The Klock Family Newsletter, Issue #3
United We Stand
September 11, 2001. This day will live in our memories for the rest of our lives. The day our country was attacked. The past few weeks I have cried a million tears for my brothers and sisters in New York, Washington and in Pennsylvania. The whole country has. Although I live some 850 miles from New York the repercussion from the terrorist attack that destroyed the World Trade Center has been felt in South Haven, Michigan and throughout the our wonderful country and the world. We, this nation will never be the same. My heart goes out to the families who have lost loved ones in this horrible attack. May God be with them and us all as we cope with this disaster. We stand united behind our President, no mater if we voted for him or not, because that is the American way. No one wants war, but these terrorists groups must be stopped before they strike again. I am a Vietnam Vet and I understand the type of war our country has entered into against these terrorists groups. It will not be easy or quick, but it must be done. We must all Stand United behind our President and the leaders of our great nation. Together we will get through this and we will emerge a better nation and perhaps a better world will be the result of the attacks on our country, and the people in the World Trade Center, the Pentagon, and in that field in Pennsylvania will not have died in vain. Forgive me for using this Newsletter as a way to vent my hurt, anger and frustration over the events of the past few weeks.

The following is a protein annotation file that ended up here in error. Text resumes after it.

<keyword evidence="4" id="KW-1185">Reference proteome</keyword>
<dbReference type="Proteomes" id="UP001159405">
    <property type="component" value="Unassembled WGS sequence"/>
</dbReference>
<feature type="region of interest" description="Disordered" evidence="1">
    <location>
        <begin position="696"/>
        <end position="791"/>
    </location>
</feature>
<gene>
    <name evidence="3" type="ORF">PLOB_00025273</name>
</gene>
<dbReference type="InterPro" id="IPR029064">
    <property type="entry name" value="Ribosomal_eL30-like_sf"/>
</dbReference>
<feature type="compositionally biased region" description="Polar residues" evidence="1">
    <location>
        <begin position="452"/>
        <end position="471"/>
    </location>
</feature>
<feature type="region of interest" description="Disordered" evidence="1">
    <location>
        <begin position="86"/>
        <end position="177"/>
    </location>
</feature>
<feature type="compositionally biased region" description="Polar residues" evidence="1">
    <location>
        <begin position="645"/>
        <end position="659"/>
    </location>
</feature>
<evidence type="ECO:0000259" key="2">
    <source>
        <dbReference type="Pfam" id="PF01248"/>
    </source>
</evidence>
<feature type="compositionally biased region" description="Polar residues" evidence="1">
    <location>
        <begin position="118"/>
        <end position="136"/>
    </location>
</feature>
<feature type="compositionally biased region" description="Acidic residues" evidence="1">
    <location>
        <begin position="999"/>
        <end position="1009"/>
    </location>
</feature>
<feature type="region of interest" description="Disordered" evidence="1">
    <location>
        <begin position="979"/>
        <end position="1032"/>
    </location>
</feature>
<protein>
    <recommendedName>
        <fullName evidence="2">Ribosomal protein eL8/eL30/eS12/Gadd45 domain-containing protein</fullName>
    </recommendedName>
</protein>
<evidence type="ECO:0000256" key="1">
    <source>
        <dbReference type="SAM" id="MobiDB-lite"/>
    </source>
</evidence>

Our Ancestors have fought in every war this country has been involved in. Check page two of this Newslettter. There is an article about Thomas Klock who was in WWII. My father and four of my Uncles also fought in that war. My father taught me from a young age to be proud of our country, and when it was my turn to fight for this great country, I went willingly. My war was not a popular one and history has proven it was not a necessary one like WWII, but it was a noble cause, to preserve freedom. I was proud to do my bit for my country and that pride has always been with me.
Was your father in WWII, Korea, or Viet Nam. Let me know and send me a picture. I will put it in our Newsletter. I do need your help to make this Newsletter a success. I need information about your family and I need you to subscribe to this Newsletter. It cost about 75 cents, for each Newsletter to write, print and mail it out. I can not afford to do it without your help.